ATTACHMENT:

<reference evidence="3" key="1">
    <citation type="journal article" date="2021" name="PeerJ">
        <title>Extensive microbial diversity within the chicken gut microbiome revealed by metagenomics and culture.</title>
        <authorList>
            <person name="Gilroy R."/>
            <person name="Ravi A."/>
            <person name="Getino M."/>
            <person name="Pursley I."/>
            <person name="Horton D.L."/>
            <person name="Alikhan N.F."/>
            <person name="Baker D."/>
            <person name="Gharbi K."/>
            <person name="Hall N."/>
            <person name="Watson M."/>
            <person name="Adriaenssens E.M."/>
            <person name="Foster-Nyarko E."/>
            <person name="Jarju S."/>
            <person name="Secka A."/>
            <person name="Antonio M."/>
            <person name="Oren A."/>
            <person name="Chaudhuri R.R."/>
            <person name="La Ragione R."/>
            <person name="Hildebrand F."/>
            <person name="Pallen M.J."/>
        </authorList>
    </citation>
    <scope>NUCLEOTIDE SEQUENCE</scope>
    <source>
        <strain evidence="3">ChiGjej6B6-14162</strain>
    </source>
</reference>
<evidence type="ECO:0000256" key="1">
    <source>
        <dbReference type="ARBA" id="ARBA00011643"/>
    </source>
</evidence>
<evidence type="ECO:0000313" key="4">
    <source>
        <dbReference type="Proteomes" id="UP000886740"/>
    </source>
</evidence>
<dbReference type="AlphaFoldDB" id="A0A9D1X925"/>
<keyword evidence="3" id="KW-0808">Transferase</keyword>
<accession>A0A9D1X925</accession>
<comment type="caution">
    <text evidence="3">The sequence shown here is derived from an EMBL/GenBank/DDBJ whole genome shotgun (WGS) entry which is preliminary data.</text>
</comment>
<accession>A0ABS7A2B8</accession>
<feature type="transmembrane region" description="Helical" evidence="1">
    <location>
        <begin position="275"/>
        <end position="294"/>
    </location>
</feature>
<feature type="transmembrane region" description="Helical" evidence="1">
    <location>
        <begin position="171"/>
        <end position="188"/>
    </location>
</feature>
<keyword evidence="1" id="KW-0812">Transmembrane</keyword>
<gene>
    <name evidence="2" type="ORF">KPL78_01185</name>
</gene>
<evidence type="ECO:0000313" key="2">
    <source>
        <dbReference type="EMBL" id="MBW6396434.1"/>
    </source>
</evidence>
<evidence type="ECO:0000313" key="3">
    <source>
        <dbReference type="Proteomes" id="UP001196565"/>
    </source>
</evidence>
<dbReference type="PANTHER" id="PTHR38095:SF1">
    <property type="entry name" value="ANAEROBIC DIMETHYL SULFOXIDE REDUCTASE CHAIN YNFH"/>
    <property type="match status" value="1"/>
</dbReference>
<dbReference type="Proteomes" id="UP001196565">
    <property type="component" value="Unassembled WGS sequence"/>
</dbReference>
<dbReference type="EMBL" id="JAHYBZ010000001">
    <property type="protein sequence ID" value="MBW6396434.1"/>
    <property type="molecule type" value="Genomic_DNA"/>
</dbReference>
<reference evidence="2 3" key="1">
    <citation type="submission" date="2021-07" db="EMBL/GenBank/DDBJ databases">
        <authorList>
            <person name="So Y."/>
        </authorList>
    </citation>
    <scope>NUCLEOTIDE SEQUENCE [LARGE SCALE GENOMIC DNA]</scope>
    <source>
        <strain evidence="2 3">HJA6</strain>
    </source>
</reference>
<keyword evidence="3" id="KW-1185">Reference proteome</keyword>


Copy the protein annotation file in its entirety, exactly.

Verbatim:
<reference evidence="3" key="1">
    <citation type="journal article" date="2021" name="PeerJ">
        <title>Extensive microbial diversity within the chicken gut microbiome revealed by metagenomics and culture.</title>
        <authorList>
            <person name="Gilroy R."/>
            <person name="Ravi A."/>
            <person name="Getino M."/>
            <person name="Pursley I."/>
            <person name="Horton D.L."/>
            <person name="Alikhan N.F."/>
            <person name="Baker D."/>
            <person name="Gharbi K."/>
            <person name="Hall N."/>
            <person name="Watson M."/>
            <person name="Adriaenssens E.M."/>
            <person name="Foster-Nyarko E."/>
            <person name="Jarju S."/>
            <person name="Secka A."/>
            <person name="Antonio M."/>
            <person name="Oren A."/>
            <person name="Chaudhuri R.R."/>
            <person name="La Ragione R."/>
            <person name="Hildebrand F."/>
            <person name="Pallen M.J."/>
        </authorList>
    </citation>
    <scope>NUCLEOTIDE SEQUENCE</scope>
    <source>
        <strain evidence="3">ChiGjej6B6-14162</strain>
    </source>
</reference>
<evidence type="ECO:0000256" key="1">
    <source>
        <dbReference type="ARBA" id="ARBA00011643"/>
    </source>
</evidence>
<evidence type="ECO:0000313" key="4">
    <source>
        <dbReference type="Proteomes" id="UP000886740"/>
    </source>
</evidence>
<dbReference type="AlphaFoldDB" id="A0A9D1X925"/>
<keyword evidence="3" id="KW-0808">Transferase</keyword>
<accession>A0A9D1X925</accession>
<comment type="caution">
    <text evidence="3">The sequence shown here is derived from an EMBL/GenBank/DDBJ whole genome shotgun (WGS) entry which is preliminary data.</text>
</comment>
<accession>A0ABS7A2B8</accession>
<feature type="transmembrane region" description="Helical" evidence="1">
    <location>
        <begin position="275"/>
        <end position="294"/>
    </location>
</feature>
<feature type="transmembrane region" description="Helical" evidence="1">
    <location>
        <begin position="171"/>
        <end position="188"/>
    </location>
</feature>
<keyword evidence="1" id="KW-0812">Transmembrane</keyword>
<gene>
    <name evidence="2" type="ORF">KPL78_01185</name>
</gene>
<evidence type="ECO:0000313" key="2">
    <source>
        <dbReference type="EMBL" id="MBW6396434.1"/>
    </source>
</evidence>
<evidence type="ECO:0000313" key="3">
    <source>
        <dbReference type="Proteomes" id="UP001196565"/>
    </source>
</evidence>
<dbReference type="PANTHER" id="PTHR38095:SF1">
    <property type="entry name" value="ANAEROBIC DIMETHYL SULFOXIDE REDUCTASE CHAIN YNFH"/>
    <property type="match status" value="1"/>
</dbReference>
<dbReference type="Proteomes" id="UP001196565">
    <property type="component" value="Unassembled WGS sequence"/>
</dbReference>
<dbReference type="EMBL" id="JAHYBZ010000001">
    <property type="protein sequence ID" value="MBW6396434.1"/>
    <property type="molecule type" value="Genomic_DNA"/>
</dbReference>
<reference evidence="2 3" key="1">
    <citation type="submission" date="2021-07" db="EMBL/GenBank/DDBJ databases">
        <authorList>
            <person name="So Y."/>
        </authorList>
    </citation>
    <scope>NUCLEOTIDE SEQUENCE [LARGE SCALE GENOMIC DNA]</scope>
    <source>
        <strain evidence="2 3">HJA6</strain>
    </source>
</reference>
<keyword evidence="3" id="KW-1185">Reference proteome</keyword>